Cancers in the contralateral breast occurred less frequently in the ELIOT group, although the difference was not statistically significant (7 cases vs 12; P = .35).

No Difference in Survival

The good news for ELIOT-treated patients is that this significantly higher rate of local relapse "has not been translated to survival," Dr. Orecchia commented. "We have exactly the same number of deaths in both arms and no statistical difference with respect to overall survival in the conventional versus ELIOT arms. This similarity stretches beyond the 5-year analysis into 6, 8, and 10 years of follow-up (95.3% vs 94.6%, 93.5% vs 92.1%, and 92% vs 89.8%; P = .69).

However, despite the skin-sparing attractiveness of intraoperative radiation therapy, ELIOT-treated patients still had their share of toxicities.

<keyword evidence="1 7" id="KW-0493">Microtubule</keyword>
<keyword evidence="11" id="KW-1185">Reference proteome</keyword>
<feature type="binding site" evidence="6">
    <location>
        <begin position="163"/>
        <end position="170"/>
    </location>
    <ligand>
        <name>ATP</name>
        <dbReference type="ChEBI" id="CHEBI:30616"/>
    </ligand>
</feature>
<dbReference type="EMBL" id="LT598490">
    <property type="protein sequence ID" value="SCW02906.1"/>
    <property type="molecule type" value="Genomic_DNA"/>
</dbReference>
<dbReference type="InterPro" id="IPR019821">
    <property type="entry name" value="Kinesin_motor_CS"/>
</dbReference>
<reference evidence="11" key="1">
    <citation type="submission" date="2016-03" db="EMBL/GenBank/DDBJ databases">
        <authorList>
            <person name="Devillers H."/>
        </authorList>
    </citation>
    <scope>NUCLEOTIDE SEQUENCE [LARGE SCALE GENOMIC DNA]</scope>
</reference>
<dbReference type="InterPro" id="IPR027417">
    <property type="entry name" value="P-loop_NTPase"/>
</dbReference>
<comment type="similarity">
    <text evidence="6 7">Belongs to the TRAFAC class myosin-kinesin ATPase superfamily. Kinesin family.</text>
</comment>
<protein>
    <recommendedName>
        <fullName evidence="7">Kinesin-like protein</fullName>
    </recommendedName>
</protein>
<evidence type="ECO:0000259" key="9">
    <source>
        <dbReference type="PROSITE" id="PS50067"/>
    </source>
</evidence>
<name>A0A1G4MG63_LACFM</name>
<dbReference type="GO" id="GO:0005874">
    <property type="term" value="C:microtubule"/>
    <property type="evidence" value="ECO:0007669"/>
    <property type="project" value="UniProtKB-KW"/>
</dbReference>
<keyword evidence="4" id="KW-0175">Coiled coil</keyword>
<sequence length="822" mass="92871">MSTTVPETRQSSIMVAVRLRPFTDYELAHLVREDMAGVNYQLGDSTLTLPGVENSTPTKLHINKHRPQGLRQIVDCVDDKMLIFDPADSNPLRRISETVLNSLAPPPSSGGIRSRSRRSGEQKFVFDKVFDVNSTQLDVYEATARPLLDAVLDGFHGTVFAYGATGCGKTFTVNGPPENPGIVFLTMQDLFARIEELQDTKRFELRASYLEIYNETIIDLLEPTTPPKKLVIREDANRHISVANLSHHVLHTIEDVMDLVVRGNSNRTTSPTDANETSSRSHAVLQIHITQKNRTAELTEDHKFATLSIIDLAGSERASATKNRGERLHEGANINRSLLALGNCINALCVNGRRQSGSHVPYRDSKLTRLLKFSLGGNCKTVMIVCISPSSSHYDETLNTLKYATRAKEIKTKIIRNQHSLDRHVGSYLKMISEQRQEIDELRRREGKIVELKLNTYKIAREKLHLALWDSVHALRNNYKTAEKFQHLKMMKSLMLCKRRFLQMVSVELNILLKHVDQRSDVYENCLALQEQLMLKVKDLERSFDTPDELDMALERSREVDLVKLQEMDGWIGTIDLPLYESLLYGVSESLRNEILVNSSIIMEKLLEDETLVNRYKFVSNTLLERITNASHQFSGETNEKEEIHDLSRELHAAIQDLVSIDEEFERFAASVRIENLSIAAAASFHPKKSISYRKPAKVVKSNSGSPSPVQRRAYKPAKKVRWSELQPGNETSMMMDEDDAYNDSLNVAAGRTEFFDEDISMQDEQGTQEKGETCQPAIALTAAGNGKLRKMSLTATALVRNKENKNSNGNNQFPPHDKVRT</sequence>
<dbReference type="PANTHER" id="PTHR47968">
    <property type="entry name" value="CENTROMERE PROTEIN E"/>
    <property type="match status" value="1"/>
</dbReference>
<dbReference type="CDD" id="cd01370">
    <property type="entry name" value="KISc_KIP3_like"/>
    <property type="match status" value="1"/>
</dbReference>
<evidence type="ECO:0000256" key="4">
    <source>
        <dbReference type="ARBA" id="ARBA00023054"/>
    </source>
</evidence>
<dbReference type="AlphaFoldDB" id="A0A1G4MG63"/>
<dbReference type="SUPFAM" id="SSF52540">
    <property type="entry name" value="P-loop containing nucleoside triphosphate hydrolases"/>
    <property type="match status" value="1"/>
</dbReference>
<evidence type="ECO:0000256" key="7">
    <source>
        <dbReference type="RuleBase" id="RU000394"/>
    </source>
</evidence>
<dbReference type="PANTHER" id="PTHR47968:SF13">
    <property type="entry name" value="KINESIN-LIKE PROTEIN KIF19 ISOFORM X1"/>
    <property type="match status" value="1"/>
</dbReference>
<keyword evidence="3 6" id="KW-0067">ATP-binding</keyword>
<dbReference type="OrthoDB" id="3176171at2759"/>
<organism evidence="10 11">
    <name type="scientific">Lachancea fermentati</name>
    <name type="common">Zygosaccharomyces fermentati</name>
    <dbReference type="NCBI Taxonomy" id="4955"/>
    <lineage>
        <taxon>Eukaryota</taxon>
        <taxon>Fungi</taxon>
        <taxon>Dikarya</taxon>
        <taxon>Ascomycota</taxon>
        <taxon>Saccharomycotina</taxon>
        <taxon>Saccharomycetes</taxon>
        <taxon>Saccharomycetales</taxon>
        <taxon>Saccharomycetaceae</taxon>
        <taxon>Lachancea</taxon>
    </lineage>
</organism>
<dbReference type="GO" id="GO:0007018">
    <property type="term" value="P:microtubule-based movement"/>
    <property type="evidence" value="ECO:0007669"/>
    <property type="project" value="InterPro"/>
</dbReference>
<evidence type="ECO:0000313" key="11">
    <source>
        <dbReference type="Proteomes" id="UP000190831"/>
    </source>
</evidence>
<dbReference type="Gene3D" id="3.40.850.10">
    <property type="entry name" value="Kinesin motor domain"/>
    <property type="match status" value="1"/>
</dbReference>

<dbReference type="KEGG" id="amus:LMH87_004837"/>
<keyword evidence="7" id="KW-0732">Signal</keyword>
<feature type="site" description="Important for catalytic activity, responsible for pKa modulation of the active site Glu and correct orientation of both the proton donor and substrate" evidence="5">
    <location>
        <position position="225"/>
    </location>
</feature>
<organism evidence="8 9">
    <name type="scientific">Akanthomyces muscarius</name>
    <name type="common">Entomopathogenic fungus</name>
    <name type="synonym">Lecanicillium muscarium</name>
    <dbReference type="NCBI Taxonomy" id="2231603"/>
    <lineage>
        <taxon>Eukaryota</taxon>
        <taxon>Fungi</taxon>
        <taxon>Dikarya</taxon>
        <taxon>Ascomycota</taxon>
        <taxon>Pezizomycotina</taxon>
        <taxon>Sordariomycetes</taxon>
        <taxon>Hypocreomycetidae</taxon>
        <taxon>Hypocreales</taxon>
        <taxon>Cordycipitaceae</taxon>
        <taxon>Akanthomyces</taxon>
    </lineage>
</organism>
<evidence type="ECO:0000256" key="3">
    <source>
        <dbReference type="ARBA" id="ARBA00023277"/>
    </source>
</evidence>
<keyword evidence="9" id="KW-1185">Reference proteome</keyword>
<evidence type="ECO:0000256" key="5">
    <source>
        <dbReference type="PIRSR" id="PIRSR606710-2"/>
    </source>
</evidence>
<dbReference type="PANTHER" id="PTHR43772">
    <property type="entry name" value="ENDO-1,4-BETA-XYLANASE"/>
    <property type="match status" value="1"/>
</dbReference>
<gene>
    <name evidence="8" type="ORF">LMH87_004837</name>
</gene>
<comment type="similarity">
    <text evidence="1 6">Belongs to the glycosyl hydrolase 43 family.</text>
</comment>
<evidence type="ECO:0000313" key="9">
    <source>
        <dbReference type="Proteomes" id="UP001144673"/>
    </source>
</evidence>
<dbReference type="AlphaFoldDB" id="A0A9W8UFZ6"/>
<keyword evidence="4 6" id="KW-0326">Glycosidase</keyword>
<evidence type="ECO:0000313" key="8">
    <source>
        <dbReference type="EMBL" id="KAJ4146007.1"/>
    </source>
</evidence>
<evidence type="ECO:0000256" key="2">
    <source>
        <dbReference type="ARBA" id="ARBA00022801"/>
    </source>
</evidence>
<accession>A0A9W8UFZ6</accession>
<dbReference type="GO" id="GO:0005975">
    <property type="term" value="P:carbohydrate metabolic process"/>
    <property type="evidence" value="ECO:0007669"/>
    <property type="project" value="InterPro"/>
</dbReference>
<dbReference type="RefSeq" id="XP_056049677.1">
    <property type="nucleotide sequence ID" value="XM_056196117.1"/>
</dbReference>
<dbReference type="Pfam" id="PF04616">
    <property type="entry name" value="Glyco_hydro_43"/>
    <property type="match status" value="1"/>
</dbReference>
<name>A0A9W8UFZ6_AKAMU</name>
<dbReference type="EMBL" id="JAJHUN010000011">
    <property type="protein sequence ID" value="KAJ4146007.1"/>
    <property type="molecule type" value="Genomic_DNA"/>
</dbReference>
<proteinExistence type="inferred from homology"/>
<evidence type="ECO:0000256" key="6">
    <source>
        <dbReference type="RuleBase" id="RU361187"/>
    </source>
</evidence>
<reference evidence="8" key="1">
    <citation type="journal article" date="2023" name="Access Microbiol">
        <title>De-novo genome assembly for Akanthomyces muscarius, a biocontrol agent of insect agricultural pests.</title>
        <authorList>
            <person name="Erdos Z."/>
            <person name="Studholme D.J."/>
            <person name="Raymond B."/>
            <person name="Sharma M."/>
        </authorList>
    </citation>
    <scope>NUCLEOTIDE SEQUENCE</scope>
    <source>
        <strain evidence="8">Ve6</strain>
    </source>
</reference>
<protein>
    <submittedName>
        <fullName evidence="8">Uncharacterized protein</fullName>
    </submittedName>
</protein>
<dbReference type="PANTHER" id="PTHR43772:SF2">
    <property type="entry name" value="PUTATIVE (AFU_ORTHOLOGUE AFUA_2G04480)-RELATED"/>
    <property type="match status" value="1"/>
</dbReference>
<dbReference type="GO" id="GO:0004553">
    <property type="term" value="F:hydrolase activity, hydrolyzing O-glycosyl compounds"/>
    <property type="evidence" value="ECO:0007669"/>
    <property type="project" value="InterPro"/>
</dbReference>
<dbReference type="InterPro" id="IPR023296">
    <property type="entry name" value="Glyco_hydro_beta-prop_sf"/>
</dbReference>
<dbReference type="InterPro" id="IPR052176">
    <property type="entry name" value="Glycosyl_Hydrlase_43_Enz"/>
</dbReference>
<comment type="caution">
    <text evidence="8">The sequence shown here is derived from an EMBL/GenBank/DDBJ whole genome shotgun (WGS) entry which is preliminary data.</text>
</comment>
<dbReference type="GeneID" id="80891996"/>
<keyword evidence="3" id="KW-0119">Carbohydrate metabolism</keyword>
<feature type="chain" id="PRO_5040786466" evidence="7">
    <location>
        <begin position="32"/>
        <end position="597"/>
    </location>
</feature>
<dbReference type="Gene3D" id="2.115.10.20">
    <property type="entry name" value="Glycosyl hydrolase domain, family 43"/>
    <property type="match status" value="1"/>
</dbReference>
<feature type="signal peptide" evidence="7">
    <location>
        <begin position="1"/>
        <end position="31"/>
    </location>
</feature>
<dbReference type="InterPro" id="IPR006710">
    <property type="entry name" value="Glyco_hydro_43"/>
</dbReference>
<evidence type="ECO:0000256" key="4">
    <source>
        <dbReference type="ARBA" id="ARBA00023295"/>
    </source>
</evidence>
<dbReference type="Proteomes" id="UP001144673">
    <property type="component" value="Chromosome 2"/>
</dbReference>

The overall toxicity favored the ELIOT group (P = .0002), especially because of the low incidence of skin erythema (P < .0001), dry skin (P = .04), hyperpigmentation (P = .0004), breast edema (P = .004), and breast itching (P = .002). However, there was greater toxicity in the ELIOT group than in the conventional radiation group in terms of fat tissue necrosis, both from the clinical point of view (12% incidence) and by imaging (incidence, 16%; P = .04 for both), Dr. Orecchia said.

The incidence of skin atrophy, retraction, pain, and burning did not differ between the groups.

In addition, "an important point, and one of the most controversial issues in applying such a high single dose, is the possibly higher incidence of subcutaneous fibrosis at the tumor bed in the ELIOT arm — which we did not observe," Dr. Orecchia commented.

Pulmonary fibrosis was found in 23.6% of a subgroup of patients who agreed to this assessment by computed tomography, with 90% of these occurring in the conventional group and 10% (n = 4) in the ELIOT group (P < .0001).